TRMM ends its 17 years of observations
The Japan-U.S. joint satellite project, Tropical Rainfall Measuring Mission “TRMM” satellite, re-entered the atmosphere at 12:55 p.m. on June 16, 2015 (Japan Standard Time) over the South Indian Ocean. The TRMM satellite, launched by the H-II Launch Vehicle No. 6 on Nov. 28, 1997, far exceeded its design life of three years and two months and continued observations for 17 years to contribute to research on the study of precipitation. Real-time compilation of globa...
- November 14, 2007 (11:00)
- Release of "Global Rainfall Map in Near Real Time" Using TRMM and Other Satellites
About Tropical Rainfall Measuring Mission "TRMM"
TRMM is an Earth-observation satellite that diagnoses conditions on Earth by measuring precipitation in tropical and subtropical areas.
Needless to say, rainfall is related to the daily weather. It serves not only as a "gift from heaven" that provides water, which is essential to the survival of all the living creatures, but also as the cause of natural disasters such as floods and sediment disasters. Clearly, rainfall is deeply involved in our daily life in various ways. Recently, attention in many countries has focused on the importance of maintaining water resources. To that end, the observation of rainfall is extremely important. The Tropical Rainfall Measuring Mission (TRMM) aims to make a global measurement of rainfall.
When moisture in the air changes into rain, heat is emitted into the atmosphere. As this heat is the driving force for the circulation of the atmosphere, information on global precipitation is essential to explain and forecast that circulation. Since tropical and sub-tropical rainfall comprises more than two-thirds of global rainfall, it has a significant influence on the circulation of the atmosphere. There is, however, a serious lack of data on precipitation in tropical and subtropical regions, because there are not enough land-based observation points in those regions. To get this information, we have to make our observations from space.
The information obtained in this way is needed to forecast tomorrow's weather, but that's not all. It is also important basic data for the analysis of changes in the global climate, and for more precise forecasting of future changes. For example, this data will not only enable us to predict what the weather will be like three months from now; it will also help us forecast how the El Nino phenomenon will affect global climate change and cause abnormal weather conditions every few years, and how global warming will develop in ten, or even one hundred years.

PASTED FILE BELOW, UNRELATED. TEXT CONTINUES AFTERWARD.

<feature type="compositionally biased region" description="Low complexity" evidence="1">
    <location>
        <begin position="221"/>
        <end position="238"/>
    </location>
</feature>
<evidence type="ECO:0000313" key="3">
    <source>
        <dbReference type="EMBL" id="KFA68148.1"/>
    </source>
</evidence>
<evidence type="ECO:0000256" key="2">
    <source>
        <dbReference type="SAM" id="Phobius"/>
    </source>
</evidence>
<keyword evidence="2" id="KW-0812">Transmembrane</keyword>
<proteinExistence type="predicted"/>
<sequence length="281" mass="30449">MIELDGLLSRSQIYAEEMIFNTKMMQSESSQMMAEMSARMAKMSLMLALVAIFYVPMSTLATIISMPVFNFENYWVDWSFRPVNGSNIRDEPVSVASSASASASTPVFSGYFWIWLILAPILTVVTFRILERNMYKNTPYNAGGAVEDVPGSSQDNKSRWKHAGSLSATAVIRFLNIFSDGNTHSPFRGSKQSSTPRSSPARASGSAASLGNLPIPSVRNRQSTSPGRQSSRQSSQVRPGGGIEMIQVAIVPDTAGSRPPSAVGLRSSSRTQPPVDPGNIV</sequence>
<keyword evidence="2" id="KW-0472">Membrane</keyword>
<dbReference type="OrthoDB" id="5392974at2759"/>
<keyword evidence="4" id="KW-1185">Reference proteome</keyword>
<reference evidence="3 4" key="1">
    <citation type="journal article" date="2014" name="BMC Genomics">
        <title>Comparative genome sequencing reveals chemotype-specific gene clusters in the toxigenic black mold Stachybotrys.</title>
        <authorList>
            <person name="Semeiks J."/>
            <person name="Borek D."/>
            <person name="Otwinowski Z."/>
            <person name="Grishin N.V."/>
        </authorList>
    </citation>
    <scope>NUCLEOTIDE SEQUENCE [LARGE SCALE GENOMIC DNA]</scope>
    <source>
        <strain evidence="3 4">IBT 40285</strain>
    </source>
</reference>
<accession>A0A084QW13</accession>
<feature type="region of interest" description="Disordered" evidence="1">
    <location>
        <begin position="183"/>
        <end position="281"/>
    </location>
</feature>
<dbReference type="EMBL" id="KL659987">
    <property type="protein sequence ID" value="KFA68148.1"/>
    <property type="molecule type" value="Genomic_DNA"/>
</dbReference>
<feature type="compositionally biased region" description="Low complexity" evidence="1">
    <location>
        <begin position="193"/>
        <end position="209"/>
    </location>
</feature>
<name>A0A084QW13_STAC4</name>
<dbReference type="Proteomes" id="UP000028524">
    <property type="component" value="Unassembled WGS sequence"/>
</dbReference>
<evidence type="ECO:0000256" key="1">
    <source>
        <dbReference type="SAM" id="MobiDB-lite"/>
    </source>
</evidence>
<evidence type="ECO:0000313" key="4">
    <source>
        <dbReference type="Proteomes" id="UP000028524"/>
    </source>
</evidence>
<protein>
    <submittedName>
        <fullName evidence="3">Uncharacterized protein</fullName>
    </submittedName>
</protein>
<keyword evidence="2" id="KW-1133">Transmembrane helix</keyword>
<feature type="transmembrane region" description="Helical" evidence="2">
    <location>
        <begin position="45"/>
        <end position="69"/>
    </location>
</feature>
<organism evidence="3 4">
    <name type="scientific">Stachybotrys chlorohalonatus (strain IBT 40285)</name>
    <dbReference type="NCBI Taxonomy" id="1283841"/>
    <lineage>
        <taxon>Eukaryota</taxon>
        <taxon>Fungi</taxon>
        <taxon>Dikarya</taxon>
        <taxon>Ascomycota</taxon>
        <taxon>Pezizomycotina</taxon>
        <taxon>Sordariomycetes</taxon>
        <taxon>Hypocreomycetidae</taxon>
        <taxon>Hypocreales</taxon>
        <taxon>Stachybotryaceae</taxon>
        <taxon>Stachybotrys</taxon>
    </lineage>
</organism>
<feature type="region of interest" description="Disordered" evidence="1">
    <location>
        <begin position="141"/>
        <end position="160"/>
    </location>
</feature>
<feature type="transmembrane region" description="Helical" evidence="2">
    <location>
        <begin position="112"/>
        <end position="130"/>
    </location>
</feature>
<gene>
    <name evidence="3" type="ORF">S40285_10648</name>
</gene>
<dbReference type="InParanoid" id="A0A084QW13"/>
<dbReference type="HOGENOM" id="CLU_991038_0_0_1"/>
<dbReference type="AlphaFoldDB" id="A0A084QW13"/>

Launch date: November 28, 1997
Characteristics of Tropical Rainfall Measuring Mission "TRMM"
TRMM, a joint project between Japan and the United States
The TRMM satellite, a joint project between Japan and the United States, was launched on November 28, 1997 from the Tanegashima Space Center (TNSC) by the H-II F6 launch vehicle. Japan provided the launcher and developed the Precipitation Radar (PR), while NASA developed the spacecraft and four additional observation instruments, and operated the satellite after its launch. Unprecedented data obtained by the on-board Japanese radar attracted increased attention and expectations, and brought us new information on rainfall.
The TRMM satellite re-entered the atmosphere at 12:55 p.m. on June 16, 2015 (Japan Standard Time) over the South Indian Ocean after far exceeding its design life of three years and two months and continuing observations for 17 years to contribute to research on the study of precipitation.
TRMM achievements and heritage are succeeded by the GPM core observatory with the Dual-frequency Precipitation Radar (DPR) onboard. The DPR is the upgraded Precipitation Radar (PR) of the TRMM.
|International Designation Code||1997-074A|
|Launch Date||06:27, November 28 (Fri.), 1997 (JST)|
|Launch Vehicle||H-II Launch Vehicle No.6|
|Location||Tanegashima Space Center|
|Shape||Approx. 2.4m x 2.4m x 4.4m
With deployable solar array paddles
|Orbiter||Circular orbit (sun-asynchronous)|
|Altitude||Approx.350km (402.5km afterAug 2001)|
|Period||Approx.92 minutes (93 minutes afterAug 2001)|
|Attitude Control||Three-axis stabilization|